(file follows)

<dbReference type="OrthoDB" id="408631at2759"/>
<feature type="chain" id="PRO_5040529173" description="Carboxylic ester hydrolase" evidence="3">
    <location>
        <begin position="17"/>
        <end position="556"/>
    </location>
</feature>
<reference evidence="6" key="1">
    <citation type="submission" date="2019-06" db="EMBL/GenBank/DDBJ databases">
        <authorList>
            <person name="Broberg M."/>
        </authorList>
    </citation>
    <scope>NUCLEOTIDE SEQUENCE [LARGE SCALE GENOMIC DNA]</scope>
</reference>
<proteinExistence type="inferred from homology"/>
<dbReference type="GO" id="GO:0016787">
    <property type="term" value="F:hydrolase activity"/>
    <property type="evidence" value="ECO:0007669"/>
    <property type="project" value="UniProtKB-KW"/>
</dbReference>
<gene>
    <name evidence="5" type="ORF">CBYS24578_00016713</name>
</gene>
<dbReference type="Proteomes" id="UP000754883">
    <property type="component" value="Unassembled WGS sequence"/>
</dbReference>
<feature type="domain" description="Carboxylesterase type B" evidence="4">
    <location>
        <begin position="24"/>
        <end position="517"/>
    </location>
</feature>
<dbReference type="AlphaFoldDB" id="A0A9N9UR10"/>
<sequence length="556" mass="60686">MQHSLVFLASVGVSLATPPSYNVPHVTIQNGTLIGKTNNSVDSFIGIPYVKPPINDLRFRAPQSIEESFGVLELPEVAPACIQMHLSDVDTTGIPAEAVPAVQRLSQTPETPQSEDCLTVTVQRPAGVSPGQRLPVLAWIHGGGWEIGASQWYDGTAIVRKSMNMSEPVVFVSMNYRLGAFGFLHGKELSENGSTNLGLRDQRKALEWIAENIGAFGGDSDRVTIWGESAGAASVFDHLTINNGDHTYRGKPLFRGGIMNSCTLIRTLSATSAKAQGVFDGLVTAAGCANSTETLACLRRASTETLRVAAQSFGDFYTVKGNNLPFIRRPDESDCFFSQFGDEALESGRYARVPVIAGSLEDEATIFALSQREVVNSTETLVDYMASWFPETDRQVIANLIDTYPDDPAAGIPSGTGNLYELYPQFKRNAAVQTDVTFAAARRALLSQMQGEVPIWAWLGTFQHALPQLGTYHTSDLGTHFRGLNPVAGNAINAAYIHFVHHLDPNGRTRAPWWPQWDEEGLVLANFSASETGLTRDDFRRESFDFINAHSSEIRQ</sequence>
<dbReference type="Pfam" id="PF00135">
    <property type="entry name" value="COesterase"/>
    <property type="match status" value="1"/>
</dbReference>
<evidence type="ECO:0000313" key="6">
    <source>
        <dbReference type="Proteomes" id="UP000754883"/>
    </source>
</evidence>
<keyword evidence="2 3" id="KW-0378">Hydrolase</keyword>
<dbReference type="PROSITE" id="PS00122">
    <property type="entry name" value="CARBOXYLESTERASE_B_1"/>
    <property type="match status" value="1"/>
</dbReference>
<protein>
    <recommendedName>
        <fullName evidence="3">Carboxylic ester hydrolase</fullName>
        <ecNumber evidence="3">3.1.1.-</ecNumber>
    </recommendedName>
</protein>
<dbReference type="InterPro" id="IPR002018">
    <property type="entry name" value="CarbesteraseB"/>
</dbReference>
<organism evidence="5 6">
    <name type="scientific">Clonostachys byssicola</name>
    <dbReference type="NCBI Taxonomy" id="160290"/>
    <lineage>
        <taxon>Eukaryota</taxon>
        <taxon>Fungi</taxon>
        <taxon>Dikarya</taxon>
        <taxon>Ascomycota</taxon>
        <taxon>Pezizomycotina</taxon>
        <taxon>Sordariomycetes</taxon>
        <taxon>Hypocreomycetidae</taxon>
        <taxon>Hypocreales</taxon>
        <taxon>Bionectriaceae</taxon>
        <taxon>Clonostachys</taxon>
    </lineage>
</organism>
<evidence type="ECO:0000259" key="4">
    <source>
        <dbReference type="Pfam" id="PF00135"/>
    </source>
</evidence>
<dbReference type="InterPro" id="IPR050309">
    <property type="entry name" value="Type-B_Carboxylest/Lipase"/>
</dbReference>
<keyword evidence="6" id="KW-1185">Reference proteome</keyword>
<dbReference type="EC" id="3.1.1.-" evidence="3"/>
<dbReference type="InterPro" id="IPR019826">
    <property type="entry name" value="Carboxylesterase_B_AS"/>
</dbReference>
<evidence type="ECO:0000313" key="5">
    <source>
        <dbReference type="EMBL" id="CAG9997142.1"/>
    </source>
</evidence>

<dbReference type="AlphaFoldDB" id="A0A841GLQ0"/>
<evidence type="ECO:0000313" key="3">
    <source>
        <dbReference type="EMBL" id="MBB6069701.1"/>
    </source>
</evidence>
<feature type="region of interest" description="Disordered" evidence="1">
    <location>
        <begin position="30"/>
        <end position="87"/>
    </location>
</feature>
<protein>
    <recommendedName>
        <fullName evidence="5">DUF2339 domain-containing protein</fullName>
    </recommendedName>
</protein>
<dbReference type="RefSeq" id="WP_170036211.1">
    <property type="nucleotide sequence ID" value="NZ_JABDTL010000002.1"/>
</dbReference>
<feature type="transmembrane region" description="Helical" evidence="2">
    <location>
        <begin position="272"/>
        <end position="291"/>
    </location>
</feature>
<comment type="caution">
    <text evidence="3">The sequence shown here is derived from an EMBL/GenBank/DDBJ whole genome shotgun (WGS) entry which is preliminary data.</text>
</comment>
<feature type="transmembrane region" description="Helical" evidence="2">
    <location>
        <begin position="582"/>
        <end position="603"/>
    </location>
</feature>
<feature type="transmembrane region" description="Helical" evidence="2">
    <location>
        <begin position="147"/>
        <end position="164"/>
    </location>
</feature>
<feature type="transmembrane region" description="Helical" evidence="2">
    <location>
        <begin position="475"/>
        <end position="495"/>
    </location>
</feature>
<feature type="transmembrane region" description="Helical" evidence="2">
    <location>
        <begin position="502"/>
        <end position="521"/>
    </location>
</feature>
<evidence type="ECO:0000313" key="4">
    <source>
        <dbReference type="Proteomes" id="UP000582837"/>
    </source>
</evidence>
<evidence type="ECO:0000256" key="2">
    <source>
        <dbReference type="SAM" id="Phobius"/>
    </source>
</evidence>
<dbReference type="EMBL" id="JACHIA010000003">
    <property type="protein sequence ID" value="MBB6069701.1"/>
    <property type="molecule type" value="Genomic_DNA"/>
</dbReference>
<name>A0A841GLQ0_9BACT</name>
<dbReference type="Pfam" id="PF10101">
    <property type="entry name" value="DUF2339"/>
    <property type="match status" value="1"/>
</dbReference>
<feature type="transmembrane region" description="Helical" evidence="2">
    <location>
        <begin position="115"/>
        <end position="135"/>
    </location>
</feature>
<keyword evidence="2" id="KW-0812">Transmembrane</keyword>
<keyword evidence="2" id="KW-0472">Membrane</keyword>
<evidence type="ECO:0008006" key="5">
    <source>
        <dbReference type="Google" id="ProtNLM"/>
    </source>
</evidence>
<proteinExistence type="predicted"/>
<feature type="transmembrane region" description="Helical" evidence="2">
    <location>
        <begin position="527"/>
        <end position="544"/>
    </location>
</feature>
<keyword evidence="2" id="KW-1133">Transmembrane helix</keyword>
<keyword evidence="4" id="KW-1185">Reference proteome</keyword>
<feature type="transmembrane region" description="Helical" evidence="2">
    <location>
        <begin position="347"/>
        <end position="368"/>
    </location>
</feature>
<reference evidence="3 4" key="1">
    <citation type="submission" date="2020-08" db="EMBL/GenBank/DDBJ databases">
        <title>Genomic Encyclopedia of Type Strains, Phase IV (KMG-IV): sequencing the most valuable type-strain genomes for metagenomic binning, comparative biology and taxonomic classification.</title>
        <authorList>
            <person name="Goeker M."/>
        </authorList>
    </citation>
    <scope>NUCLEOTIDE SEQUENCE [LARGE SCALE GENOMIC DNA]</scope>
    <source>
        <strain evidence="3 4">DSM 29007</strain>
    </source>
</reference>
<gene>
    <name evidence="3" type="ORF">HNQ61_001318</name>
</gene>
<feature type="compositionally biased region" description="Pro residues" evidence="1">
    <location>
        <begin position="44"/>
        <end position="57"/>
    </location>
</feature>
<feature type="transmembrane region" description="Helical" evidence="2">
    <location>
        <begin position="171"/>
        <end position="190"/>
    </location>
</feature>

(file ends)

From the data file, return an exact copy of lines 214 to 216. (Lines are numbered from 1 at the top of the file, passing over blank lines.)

<feature type="transmembrane region" description="Helical" evidence="2">
    <location>
        <begin position="171"/>